Residents speak up on San Onofre
Money and power were on the agenda Thursday afternoon, as dozens of area residents weighed in at a California Public Utilities Commission hearing in Costa Mesa on whether to reopen two troubled units at the San Onofre Nuclear Generating Station, and to what extent ratepayers should foot the bills racked up by the outages.
The plant has been shuttered for more than a year because of unusual degradation of steam generator tubes carrying radioactive water. The commission launched an investigation in October into the costs of the outage at San Onofre, which could eventually result in some rates being refunded to customers of Southern California Edison and San Diego Gas & Electric. That investigation may not be completed until 2014, but a decision could be made on the first phase, which will examine the plant’s 2012 costs, in July.
The commission will look at the costs of the faulty replacement steam generators that prompted the plant’s shutdown at a later phase in the investigation.
Thursday’s hearing, which stretched over three hours, was the first of two that day aimed at gathering public input on what the commission called Edison’s “operational and financial response” to the San Onofre outages. The commission is also planning a second set of hearings in San Diego County, but dates haven’t yet been set.
Comments from the hearings, a CPUC news release said, will be filed as part of official investigation records.
Neon green signs reading, “Cut our losses. Not a penny more to Edison,” bobbed in the audience as speakers demanded that Edison decommission the station and refund money collected for costs related to the outages.
“Customers should not be paying a dime for a nonfunctioning nuclear plant,” said Mindy Spatt, a spokeswoman for the ratepayer advocacy nonprofit, The Utility Reform Network (TURN).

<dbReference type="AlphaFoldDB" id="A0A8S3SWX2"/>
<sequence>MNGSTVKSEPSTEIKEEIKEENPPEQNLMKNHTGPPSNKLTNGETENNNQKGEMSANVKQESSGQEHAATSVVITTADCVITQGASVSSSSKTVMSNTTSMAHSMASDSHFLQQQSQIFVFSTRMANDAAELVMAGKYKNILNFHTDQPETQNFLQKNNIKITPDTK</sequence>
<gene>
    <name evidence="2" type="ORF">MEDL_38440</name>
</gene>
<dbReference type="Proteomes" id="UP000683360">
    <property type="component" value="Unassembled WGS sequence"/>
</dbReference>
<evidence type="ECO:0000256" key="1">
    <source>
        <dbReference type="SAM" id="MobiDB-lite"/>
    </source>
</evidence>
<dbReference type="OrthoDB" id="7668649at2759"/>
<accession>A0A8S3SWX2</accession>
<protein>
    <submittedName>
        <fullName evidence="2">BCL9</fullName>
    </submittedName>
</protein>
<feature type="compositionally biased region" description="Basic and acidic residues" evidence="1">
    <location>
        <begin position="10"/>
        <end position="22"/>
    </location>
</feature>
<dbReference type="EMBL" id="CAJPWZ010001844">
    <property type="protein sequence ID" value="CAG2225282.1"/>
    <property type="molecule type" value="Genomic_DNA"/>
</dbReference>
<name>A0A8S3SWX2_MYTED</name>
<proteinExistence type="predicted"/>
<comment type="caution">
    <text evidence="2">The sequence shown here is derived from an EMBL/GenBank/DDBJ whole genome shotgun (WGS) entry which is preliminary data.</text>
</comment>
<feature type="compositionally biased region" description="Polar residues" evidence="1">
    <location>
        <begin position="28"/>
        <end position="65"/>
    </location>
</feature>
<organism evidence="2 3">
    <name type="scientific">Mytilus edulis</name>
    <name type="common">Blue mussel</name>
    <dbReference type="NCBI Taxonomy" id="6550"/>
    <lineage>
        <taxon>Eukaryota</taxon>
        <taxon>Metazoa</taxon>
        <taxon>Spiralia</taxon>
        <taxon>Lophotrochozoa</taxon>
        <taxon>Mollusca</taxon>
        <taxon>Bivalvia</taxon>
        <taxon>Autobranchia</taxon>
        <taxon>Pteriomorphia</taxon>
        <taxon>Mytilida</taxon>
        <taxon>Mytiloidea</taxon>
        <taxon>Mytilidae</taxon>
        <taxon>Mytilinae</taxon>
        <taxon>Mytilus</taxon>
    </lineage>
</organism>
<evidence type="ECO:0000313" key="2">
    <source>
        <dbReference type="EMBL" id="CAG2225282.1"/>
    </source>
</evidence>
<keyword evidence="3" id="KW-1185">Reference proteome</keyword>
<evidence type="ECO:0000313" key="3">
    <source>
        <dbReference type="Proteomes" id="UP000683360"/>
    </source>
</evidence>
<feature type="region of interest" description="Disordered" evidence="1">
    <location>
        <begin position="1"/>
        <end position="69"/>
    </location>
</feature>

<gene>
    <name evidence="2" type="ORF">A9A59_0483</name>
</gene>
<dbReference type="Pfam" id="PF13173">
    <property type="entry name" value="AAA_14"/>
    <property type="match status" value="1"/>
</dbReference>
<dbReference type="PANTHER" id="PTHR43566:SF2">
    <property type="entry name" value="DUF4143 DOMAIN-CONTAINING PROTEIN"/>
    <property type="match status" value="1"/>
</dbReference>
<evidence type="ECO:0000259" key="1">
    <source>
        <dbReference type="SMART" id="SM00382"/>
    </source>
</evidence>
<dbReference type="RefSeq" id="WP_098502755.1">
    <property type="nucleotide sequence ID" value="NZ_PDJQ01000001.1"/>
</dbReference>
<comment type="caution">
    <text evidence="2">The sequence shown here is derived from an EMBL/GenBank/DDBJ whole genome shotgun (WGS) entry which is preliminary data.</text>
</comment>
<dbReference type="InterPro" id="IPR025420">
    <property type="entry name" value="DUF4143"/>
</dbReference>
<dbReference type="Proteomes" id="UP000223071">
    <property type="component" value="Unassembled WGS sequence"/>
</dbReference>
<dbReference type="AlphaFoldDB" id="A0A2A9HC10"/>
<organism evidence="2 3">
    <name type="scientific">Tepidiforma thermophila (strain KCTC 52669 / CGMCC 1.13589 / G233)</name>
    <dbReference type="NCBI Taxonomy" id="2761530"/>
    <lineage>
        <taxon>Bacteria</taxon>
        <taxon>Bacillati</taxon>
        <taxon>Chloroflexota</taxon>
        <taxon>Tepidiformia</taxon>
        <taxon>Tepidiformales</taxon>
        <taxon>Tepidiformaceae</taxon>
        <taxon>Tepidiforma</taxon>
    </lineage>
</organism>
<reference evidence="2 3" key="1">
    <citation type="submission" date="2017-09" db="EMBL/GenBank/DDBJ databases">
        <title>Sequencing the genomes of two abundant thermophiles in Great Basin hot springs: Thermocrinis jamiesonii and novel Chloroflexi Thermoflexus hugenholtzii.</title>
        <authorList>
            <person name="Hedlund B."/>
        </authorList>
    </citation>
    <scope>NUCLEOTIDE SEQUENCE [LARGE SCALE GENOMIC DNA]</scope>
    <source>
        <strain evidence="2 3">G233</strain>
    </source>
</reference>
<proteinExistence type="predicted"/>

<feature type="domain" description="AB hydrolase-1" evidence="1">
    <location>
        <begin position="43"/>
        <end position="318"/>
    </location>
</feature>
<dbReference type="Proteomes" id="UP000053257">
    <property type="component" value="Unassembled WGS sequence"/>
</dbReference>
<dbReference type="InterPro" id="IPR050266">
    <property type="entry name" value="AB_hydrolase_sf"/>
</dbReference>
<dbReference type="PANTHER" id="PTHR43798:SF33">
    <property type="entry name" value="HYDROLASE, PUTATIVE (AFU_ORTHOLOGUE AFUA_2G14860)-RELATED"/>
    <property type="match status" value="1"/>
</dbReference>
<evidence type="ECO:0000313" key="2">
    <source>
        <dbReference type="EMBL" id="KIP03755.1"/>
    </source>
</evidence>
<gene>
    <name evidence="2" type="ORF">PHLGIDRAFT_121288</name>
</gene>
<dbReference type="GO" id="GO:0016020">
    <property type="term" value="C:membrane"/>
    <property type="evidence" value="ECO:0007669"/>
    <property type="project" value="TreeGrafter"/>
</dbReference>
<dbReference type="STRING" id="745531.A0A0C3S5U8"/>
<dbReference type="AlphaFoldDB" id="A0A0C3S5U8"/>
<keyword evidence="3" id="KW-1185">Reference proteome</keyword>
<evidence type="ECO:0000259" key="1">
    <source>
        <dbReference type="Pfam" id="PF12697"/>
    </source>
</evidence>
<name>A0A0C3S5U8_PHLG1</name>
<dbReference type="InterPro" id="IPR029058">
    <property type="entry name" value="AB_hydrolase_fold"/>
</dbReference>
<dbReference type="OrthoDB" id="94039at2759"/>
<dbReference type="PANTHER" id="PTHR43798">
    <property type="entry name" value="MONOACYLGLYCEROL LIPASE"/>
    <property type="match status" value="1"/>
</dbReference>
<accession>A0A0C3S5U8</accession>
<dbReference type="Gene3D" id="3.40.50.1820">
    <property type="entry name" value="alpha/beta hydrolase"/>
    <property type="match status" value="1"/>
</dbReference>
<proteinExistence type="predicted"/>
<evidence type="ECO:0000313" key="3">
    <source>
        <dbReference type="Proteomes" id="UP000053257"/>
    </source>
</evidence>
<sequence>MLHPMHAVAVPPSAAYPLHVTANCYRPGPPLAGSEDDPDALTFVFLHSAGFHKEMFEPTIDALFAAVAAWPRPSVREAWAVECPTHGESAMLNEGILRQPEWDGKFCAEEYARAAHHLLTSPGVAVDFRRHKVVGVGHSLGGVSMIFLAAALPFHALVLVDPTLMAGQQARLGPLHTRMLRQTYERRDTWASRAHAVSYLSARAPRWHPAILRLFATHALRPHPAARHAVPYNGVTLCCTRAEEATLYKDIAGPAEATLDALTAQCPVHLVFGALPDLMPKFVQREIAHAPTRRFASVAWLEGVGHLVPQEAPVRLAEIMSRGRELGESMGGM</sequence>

Added Grace van Thillo, 68, of San Clemente, “We’re depending on the [commission].”
She suggested that the more than $1 billion collected for the plant be put toward a decommissioning fund, and to increase long-term power grid reliability.
Others — many speaking on behalf of local business advocacy groups — urged the commission to work toward getting the plant back online as soon as possible.
Not having reliable access to energy for their businesses, they told Commissioner Mike Florio and Administrative Law Judge Melanie Darling, puts a damper on economic growth.
“Orange County is leading California’s recovery, but this recovery is fragile,” said Bryan Starr, senior vice president of the Orange County Business Council, adding that loss of power would be “devastating to the economy.”
“This leaves the question, if not SONGS, then what?” he asked.
Newport Beach Mayor Keith Curry echoed that sentiment, saying that “safe, reliable energy is essential to a functioning economy.”
Interim options, such as a formerly retired natural gas plant in Huntington Beach, aren’t sufficient in the long term, he said.
Some audience members took the opportunity to bring up allegations that Edison officials ignored potential problems that could have led to the malfunctions.
Earlier this month, Sen. Barbara Boxer (D-Calif.) and U.S. Rep. Ed Markey (D-Mass.) claimed that a leaked confidential report shows that Edison and steam generator manufacturer Mitsubishi Heavy Industries were aware of defects in the design of the equipment and failed to make modifications in order to avoid triggering a license amendment process. The companies deny the allegation, and the report has not yet been publicly released.
But San Clemente mom Patti Davis, 50, said that regardless of how much the utility knew, the plant shouldn’t reopen.
“If Edison knew about these flawed designs — and we’re all waiting for that news — but if that’s the case, that is a criminal act,” she said. “If Edison didn’t knowingly install defective equipment, that shows Edison is clueless.”
Either way, she said, “there is no escape route” from radiation.
Edison spokesman Steven Conroy said that the utility intends to work with the commission through a “clear, adjudicated process” and to “engage with the community.”
While he said “there’s certainly an emotional side” to the afternoon’s comments, “a number of people expressed that they placed a high premium on safe and reliable power.”
The company is also awaiting a decision from the U.S. Nuclear Regulatory Commission on a restart proposal for one of the plant’s two units.
—Los Angeles Times Staff Writer Abby Sewell contributed to this report.